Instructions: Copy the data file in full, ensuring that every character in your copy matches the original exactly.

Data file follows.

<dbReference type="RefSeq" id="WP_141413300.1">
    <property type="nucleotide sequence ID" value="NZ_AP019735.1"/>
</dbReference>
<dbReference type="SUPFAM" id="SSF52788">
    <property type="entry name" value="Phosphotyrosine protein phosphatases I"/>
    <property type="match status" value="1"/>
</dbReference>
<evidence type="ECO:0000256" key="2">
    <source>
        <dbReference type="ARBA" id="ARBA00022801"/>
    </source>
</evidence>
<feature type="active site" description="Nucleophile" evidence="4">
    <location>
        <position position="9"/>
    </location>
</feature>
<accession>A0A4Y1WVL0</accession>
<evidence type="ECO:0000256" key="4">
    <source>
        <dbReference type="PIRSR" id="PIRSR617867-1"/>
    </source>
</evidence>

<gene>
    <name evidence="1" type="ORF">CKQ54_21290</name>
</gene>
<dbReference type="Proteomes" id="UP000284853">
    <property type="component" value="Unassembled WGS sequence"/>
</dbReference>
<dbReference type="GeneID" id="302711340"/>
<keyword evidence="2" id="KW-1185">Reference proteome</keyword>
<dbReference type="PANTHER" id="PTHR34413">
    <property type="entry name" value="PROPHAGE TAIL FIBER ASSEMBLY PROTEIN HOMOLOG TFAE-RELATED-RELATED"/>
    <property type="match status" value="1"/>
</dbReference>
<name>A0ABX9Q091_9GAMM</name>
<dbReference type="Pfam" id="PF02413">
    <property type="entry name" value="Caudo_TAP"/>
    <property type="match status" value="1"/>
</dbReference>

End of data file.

<dbReference type="RefSeq" id="WP_141413300.1">
    <property type="nucleotide sequence ID" value="NZ_AP019735.1"/>
</dbReference>
<dbReference type="SUPFAM" id="SSF52788">
    <property type="entry name" value="Phosphotyrosine protein phosphatases I"/>
    <property type="match status" value="1"/>
</dbReference>
<evidence type="ECO:0000256" key="2">
    <source>
        <dbReference type="ARBA" id="ARBA00022801"/>
    </source>
</evidence>
<feature type="active site" description="Nucleophile" evidence="4">
    <location>
        <position position="9"/>
    </location>
</feature>
<accession>A0A4Y1WVL0</accession>
<evidence type="ECO:0000256" key="4">
    <source>
        <dbReference type="PIRSR" id="PIRSR617867-1"/>
    </source>
</evidence>

<gene>
    <name evidence="1" type="ORF">CKQ54_21290</name>
</gene>
<dbReference type="Proteomes" id="UP000284853">
    <property type="component" value="Unassembled WGS sequence"/>
</dbReference>
<dbReference type="GeneID" id="302711340"/>
<keyword evidence="2" id="KW-1185">Reference proteome</keyword>
<dbReference type="PANTHER" id="PTHR34413">
    <property type="entry name" value="PROPHAGE TAIL FIBER ASSEMBLY PROTEIN HOMOLOG TFAE-RELATED-RELATED"/>
    <property type="match status" value="1"/>
</dbReference>
<name>A0ABX9Q091_9GAMM</name>
<dbReference type="Pfam" id="PF02413">
    <property type="entry name" value="Caudo_TAP"/>
    <property type="match status" value="1"/>
</dbReference>